*I received a free copy of Someone Else's Love Letter from Diversion Books via Netgalley. This has in no way influenced my voluntary review, which is honest and unbiased *Someone Else's Love Letter by Deborah Blumenthal
Published by Diversion Books on 1 March 2016
Genres: Adult, Chick-lit, Contemporary
Fixing your wardrobe is a dream job. Fixing your life is a work of art.
Sage Parker has the perfect occupation for a Manhattanite―she helps the rich and powerful keep their wardrobes current and suitable for every need. Her sense of fashion is impeccable, her connections are unsurpassed, and her eye misses not a single well-made stitch.
So when she discovers a love note left in the back of a cab, Sage admires the card stock and the ink, but also the heartfelt words. She sets out on a mission to find out who the love note was intended for―and who wrote it.
What Sage discovers will broaden her horizons and change her life, introducing her to an extraordinary woman who is revamping her entire world midway through life, a dashing Brit with a hive of secrets, and a free-spirited painter, whose brush captures the light in everything he paints, including Sage.
Someone Else’s Love Letter had a great premise, but I never felt like I became a part of the story of fully invested in the characters.
I fell in love with the premise of Someone Else’s Love Letter as soon as I read the summary, and at the very beginning of the story I was a happy reader indeed! Sage seemed to have everything going for her, and she was determined to figure out who had written the love letter she found in the back of a cab. The story quickly turned into a sort of puzzle where there seems to be either some pieces too many, or a few pieces short in some ways. There are a lot of characters to follow, and this made it difficult for me to get attached to Sage as she went on her wild chase for a person she built up in her head to be fantastic – based on the words written for someone else.
Sage started out as a character that seemed strong and competent, but little by little, she showed that she had no self-confidence, was riddled with self-doubt that bordered on self-loathing. I found her obsession with the letter, and her search for its author quirkily funny at first, but that kind of wore off, especially as she found herself with different people who might be the actual writer. Then, there were her friends Jennelle with her boyfriend, a client who became a friend, a young girl she met when she volunteered at the children’s hospital, her neighbor and friend, Arnie, and three other characters that both confused and intrigued her.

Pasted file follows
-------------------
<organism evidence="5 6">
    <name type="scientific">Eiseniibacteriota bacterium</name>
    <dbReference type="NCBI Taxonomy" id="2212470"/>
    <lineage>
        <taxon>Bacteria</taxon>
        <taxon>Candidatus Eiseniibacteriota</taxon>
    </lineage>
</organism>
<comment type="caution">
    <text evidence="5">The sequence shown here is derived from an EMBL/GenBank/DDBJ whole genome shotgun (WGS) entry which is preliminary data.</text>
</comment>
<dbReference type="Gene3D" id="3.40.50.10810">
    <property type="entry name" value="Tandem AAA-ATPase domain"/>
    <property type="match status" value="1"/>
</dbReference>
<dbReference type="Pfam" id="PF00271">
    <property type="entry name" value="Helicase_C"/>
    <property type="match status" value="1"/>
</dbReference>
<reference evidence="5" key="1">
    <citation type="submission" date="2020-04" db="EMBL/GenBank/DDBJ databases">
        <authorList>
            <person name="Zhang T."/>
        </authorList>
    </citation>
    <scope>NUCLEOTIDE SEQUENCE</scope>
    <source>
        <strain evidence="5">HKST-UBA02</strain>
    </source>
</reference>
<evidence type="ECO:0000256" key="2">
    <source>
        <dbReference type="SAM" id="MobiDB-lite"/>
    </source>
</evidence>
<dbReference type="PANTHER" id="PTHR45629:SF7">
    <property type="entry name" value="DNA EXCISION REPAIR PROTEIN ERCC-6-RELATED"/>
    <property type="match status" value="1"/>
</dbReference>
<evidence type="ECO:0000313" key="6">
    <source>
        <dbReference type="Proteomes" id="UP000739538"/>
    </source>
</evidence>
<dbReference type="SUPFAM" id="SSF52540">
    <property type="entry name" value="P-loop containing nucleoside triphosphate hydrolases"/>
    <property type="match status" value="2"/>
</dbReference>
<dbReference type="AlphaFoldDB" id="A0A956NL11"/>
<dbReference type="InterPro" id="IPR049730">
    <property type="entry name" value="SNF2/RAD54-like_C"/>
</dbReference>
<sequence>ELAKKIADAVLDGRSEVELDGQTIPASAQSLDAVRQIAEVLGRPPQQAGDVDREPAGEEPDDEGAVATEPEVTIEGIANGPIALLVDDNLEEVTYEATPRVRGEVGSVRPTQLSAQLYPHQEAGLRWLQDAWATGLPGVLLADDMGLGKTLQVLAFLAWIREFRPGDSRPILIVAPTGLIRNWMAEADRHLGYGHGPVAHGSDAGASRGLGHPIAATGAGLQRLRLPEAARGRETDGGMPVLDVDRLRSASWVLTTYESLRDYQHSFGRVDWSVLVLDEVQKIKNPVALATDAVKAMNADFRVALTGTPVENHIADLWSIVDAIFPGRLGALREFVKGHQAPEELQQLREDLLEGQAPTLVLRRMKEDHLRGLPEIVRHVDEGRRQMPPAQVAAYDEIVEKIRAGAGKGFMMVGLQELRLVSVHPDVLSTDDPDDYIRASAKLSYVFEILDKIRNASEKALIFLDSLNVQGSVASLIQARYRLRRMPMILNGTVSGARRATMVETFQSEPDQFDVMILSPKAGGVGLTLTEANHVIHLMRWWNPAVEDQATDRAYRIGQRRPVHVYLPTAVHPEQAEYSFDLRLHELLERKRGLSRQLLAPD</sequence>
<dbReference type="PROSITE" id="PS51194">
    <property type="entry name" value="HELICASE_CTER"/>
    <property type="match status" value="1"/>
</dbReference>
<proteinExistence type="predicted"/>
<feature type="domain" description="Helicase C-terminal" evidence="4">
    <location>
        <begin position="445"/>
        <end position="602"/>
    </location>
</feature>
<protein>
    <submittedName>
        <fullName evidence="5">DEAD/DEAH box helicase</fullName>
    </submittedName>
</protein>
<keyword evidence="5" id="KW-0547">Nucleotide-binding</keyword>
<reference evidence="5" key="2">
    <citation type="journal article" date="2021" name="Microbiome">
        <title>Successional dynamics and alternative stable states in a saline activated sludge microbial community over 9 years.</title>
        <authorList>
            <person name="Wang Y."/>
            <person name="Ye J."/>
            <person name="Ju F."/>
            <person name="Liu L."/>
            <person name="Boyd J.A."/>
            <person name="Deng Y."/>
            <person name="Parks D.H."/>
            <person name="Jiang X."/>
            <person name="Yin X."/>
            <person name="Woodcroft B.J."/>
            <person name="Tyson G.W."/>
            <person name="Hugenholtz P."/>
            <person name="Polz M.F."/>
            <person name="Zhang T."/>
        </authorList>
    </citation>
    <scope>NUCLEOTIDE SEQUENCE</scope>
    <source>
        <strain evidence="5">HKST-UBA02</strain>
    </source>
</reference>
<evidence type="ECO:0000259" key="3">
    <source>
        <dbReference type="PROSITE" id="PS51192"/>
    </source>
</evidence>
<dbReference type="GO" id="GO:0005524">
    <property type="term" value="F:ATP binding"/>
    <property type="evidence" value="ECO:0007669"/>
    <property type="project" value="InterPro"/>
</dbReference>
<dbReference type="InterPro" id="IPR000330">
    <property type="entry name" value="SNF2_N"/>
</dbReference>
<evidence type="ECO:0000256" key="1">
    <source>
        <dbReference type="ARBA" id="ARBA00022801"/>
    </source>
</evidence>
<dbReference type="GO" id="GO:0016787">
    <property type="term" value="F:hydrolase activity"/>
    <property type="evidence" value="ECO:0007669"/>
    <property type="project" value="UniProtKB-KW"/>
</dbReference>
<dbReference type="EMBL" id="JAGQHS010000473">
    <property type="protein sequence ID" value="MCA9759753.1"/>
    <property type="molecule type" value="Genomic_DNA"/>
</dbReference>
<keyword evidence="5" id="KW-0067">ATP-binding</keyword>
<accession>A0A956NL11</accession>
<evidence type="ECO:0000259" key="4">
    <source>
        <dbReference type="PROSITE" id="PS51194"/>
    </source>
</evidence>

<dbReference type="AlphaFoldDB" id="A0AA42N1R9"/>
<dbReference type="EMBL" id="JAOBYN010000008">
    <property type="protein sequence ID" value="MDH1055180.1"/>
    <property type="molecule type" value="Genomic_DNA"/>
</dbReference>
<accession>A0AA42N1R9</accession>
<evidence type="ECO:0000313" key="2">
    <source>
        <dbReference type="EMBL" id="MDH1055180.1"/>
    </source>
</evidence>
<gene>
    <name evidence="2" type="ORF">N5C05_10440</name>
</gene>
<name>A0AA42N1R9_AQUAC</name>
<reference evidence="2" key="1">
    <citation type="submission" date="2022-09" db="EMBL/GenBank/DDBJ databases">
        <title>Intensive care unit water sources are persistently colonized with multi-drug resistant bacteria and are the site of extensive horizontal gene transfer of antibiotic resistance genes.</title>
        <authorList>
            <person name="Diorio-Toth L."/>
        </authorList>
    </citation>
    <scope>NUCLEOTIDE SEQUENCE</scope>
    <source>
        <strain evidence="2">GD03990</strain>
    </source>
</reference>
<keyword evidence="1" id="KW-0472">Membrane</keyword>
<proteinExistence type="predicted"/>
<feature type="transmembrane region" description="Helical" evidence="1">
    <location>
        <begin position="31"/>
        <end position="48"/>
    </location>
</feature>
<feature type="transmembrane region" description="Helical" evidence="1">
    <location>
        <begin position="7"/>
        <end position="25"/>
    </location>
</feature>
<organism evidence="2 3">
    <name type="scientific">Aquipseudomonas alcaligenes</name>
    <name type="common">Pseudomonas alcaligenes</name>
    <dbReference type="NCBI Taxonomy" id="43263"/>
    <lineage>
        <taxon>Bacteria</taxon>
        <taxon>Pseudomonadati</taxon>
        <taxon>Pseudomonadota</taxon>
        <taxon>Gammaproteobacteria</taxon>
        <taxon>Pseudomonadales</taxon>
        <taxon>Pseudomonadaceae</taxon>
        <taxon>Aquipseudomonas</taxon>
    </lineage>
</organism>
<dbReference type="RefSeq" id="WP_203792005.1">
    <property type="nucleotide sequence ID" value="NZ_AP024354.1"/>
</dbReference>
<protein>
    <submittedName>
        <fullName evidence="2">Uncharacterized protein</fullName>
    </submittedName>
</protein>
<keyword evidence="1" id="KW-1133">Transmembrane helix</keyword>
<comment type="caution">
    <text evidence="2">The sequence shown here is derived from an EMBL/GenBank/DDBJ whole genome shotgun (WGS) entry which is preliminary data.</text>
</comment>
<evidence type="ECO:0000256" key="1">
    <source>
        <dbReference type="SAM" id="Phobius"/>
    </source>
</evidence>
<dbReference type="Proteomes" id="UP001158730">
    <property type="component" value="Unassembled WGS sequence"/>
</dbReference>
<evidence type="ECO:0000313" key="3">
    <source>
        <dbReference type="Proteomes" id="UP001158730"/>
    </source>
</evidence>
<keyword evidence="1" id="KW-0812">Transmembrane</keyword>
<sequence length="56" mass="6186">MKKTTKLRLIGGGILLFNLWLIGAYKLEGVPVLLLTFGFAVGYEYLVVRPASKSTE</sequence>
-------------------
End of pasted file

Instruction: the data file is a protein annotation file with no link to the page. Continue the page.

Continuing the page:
In the end, I became frustrated with all those characters and loose ends for such a short story, and I was a bit disappointed because the plot didn’t deliver what I expected based on the summary. The writing is good, though, written in first person point of view, past tense, but I never got invested in Sage nor did I understand her attraction to the person who had written the letter in the first place.
I tugged at the corner and it slid free. The paper was thick, luxurious, and addressed in amethyst ink. I lifted the flap, tracing my finger over the midnight-blue lining embedded with whispery white threads. I held it to my nose. A faint perfume. Two sheets were neatly folded inside.
I was a peeping tom, peering into someone else’s emotional life. Still, he was a kindred spirit. He knew the importance of putting things in the proper wrapping, too.
Like the letter? My mind kept circling back to it. He might live in a house like this. He’d sit by a window staring at the ocean, or run o the beach for miles trying to get Caroline out of his head.
Reading this book contributed to these challenges: